The investigation came as Italy announced it had temporarily blocked access to TikTok for users whose age could not be proved definitively.
According to TikTok's terms and conditions users must be at least 13-years-old.
The girl died in a Palermo hospital after being discovered on Wednesday by her five-year-old sister in the family bathroom with her cellphone, which was seized by police.
TikTok, which is owned by Chinese company ByteDance, said on Friday it had not managed to identify any content on its site that could have encouraged the girl to participate in any such challenge, but was helping the authorities in the probe over possible “incitement to suicide”.
“The safety of the TikTok community is our absolute priority, for this motive we do not allow any content that encourages, promotes or glorifies behaviour that could be dangerous,” a TikTok spokesman said.
The Italian Data Protection Authority said in a statement later on Friday that it would “block the (Chinese) social media network” with immediate effect until February 15, by which date the network will have to meet the regulator's demands.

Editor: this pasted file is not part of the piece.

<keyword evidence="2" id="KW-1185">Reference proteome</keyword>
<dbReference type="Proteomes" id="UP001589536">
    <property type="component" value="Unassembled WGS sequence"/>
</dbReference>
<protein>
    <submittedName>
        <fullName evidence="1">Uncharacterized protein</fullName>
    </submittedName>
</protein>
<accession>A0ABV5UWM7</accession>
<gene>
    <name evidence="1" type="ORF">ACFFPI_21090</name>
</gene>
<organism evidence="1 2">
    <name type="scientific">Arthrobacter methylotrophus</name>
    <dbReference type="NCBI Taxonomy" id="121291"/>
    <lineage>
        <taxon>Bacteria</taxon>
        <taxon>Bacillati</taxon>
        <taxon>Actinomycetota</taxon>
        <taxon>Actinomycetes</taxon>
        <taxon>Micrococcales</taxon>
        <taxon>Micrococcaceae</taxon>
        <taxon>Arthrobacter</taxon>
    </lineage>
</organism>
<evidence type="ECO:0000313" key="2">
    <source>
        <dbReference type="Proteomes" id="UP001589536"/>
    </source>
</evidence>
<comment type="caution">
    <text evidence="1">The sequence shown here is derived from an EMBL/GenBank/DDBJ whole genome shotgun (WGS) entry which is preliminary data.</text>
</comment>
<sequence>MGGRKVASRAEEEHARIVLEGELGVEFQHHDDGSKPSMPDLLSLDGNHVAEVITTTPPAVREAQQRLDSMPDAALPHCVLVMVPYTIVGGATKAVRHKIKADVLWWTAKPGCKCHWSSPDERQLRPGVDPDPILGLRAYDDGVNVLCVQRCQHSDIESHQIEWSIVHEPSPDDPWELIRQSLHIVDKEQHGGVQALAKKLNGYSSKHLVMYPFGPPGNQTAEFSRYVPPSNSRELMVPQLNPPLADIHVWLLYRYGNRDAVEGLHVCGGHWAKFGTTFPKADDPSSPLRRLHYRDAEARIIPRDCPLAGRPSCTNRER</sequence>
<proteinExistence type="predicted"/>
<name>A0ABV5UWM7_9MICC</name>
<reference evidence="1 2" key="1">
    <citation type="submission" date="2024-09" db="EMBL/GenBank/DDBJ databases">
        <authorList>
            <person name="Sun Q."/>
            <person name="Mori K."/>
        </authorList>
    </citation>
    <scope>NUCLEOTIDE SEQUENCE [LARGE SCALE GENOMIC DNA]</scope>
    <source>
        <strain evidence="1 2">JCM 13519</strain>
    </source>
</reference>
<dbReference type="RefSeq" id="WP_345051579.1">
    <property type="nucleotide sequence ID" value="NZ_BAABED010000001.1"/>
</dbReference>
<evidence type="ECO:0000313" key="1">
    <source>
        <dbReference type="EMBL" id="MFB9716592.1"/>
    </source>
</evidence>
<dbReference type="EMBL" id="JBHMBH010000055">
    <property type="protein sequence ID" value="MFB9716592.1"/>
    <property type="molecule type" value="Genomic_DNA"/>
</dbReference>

Medical experts have warned about the danger of the challenge being taken up by some young people, who refer to it as “scarfing” or “the choking game” in which restricted oxygen to the brain results in a high.
The girls' parents told La Repubblica newspaper that another daughter explained that her sister “was playing the blackout game”.
“We didn't know anything,” the girl's father told the paper.
“We didn't know she was participating in this game. We knew that (our daughter) went on TikTok for dances, to look at videos. How could I imagine this atrocity?” he said.
Italy's data protection agency filed a lawsuit against TikTok in December, alleging a “lack of attention to the protection of minors” and criticising the ease with which very young children could sign up to the video app.
TikTok, which went global in 2018, has built its rapid success on its parodies, messages and short dance or comedy video performances set against popular music — along with an algorithm that determines which content is most likely to interest each user.
The death of the young girl provoked strong reactions in Italy and calls for better regulation of social networks.
“Social networks can't become a jungle where anything is allowed,” said Licia Ronzulli, president of Italy's parliamentary commission on child protection.